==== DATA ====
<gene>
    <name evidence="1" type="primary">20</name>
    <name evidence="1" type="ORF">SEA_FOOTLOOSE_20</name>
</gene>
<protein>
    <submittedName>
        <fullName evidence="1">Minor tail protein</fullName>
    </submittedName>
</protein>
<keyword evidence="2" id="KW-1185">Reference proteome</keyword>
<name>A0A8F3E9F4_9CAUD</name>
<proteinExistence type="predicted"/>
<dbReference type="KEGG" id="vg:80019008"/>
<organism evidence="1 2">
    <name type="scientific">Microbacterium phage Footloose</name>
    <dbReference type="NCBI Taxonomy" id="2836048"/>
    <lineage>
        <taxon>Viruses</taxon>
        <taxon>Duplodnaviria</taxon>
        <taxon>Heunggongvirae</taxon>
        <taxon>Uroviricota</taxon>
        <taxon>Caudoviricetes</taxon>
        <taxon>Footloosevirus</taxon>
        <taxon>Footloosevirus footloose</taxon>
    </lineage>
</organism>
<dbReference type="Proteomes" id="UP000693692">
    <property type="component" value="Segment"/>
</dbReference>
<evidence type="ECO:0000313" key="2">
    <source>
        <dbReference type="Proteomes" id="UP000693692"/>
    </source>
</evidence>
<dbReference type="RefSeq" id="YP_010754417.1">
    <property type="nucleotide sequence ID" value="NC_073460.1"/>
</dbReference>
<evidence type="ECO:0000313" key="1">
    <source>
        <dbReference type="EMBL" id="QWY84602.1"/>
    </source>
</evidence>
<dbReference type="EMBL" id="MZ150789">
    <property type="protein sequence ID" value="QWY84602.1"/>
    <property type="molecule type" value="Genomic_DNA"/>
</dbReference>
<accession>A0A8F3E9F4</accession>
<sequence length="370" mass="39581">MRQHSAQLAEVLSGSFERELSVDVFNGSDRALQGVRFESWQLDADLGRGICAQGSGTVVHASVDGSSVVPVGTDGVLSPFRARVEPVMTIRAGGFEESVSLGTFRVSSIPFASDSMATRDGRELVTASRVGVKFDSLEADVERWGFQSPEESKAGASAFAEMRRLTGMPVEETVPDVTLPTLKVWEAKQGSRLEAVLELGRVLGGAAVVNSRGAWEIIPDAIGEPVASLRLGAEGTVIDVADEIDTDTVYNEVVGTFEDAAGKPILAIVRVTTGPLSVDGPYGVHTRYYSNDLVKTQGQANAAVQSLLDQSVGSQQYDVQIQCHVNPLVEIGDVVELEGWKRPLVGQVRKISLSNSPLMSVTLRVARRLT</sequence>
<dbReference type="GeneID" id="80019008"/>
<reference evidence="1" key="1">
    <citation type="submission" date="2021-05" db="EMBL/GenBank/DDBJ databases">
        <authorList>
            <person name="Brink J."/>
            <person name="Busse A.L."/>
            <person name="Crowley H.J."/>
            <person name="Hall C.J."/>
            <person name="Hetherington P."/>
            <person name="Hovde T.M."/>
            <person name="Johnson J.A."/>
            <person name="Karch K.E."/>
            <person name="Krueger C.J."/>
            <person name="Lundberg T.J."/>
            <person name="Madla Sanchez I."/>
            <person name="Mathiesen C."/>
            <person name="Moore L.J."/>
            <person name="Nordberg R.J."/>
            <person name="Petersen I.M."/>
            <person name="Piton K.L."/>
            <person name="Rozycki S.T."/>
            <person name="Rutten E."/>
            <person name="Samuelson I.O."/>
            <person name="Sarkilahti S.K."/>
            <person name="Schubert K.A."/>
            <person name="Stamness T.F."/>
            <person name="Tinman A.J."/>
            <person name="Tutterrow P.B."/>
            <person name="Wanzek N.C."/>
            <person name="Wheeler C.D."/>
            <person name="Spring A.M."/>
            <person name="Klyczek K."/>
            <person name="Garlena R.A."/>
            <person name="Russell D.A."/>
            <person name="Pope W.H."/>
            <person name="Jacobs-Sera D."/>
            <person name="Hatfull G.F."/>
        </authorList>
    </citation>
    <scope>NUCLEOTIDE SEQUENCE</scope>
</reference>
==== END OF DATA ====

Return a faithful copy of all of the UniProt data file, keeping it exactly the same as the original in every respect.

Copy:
<gene>
    <name evidence="1" type="primary">20</name>
    <name evidence="1" type="ORF">SEA_FOOTLOOSE_20</name>
</gene>
<protein>
    <submittedName>
        <fullName evidence="1">Minor tail protein</fullName>
    </submittedName>
</protein>
<keyword evidence="2" id="KW-1185">Reference proteome</keyword>
<name>A0A8F3E9F4_9CAUD</name>
<proteinExistence type="predicted"/>
<dbReference type="KEGG" id="vg:80019008"/>
<organism evidence="1 2">
    <name type="scientific">Microbacterium phage Footloose</name>
    <dbReference type="NCBI Taxonomy" id="2836048"/>
    <lineage>
        <taxon>Viruses</taxon>
        <taxon>Duplodnaviria</taxon>
        <taxon>Heunggongvirae</taxon>
        <taxon>Uroviricota</taxon>
        <taxon>Caudoviricetes</taxon>
        <taxon>Footloosevirus</taxon>
        <taxon>Footloosevirus footloose</taxon>
    </lineage>
</organism>
<dbReference type="Proteomes" id="UP000693692">
    <property type="component" value="Segment"/>
</dbReference>
<evidence type="ECO:0000313" key="2">
    <source>
        <dbReference type="Proteomes" id="UP000693692"/>
    </source>
</evidence>
<dbReference type="RefSeq" id="YP_010754417.1">
    <property type="nucleotide sequence ID" value="NC_073460.1"/>
</dbReference>
<evidence type="ECO:0000313" key="1">
    <source>
        <dbReference type="EMBL" id="QWY84602.1"/>
    </source>
</evidence>
<dbReference type="EMBL" id="MZ150789">
    <property type="protein sequence ID" value="QWY84602.1"/>
    <property type="molecule type" value="Genomic_DNA"/>
</dbReference>
<accession>A0A8F3E9F4</accession>
<sequence length="370" mass="39581">MRQHSAQLAEVLSGSFERELSVDVFNGSDRALQGVRFESWQLDADLGRGICAQGSGTVVHASVDGSSVVPVGTDGVLSPFRARVEPVMTIRAGGFEESVSLGTFRVSSIPFASDSMATRDGRELVTASRVGVKFDSLEADVERWGFQSPEESKAGASAFAEMRRLTGMPVEETVPDVTLPTLKVWEAKQGSRLEAVLELGRVLGGAAVVNSRGAWEIIPDAIGEPVASLRLGAEGTVIDVADEIDTDTVYNEVVGTFEDAAGKPILAIVRVTTGPLSVDGPYGVHTRYYSNDLVKTQGQANAAVQSLLDQSVGSQQYDVQIQCHVNPLVEIGDVVELEGWKRPLVGQVRKISLSNSPLMSVTLRVARRLT</sequence>
<dbReference type="GeneID" id="80019008"/>
<reference evidence="1" key="1">
    <citation type="submission" date="2021-05" db="EMBL/GenBank/DDBJ databases">
        <authorList>
            <person name="Brink J."/>
            <person name="Busse A.L."/>
            <person name="Crowley H.J."/>
            <person name="Hall C.J."/>
            <person name="Hetherington P."/>
            <person name="Hovde T.M."/>
            <person name="Johnson J.A."/>
            <person name="Karch K.E."/>
            <person name="Krueger C.J."/>
            <person name="Lundberg T.J."/>
            <person name="Madla Sanchez I."/>
            <person name="Mathiesen C."/>
            <person name="Moore L.J."/>
            <person name="Nordberg R.J."/>
            <person name="Petersen I.M."/>
            <person name="Piton K.L."/>
            <person name="Rozycki S.T."/>
            <person name="Rutten E."/>
            <person name="Samuelson I.O."/>
            <person name="Sarkilahti S.K."/>
            <person name="Schubert K.A."/>
            <person name="Stamness T.F."/>
            <person name="Tinman A.J."/>
            <person name="Tutterrow P.B."/>
            <person name="Wanzek N.C."/>
            <person name="Wheeler C.D."/>
            <person name="Spring A.M."/>
            <person name="Klyczek K."/>
            <person name="Garlena R.A."/>
            <person name="Russell D.A."/>
            <person name="Pope W.H."/>
            <person name="Jacobs-Sera D."/>
            <person name="Hatfull G.F."/>
        </authorList>
    </citation>
    <scope>NUCLEOTIDE SEQUENCE</scope>
</reference>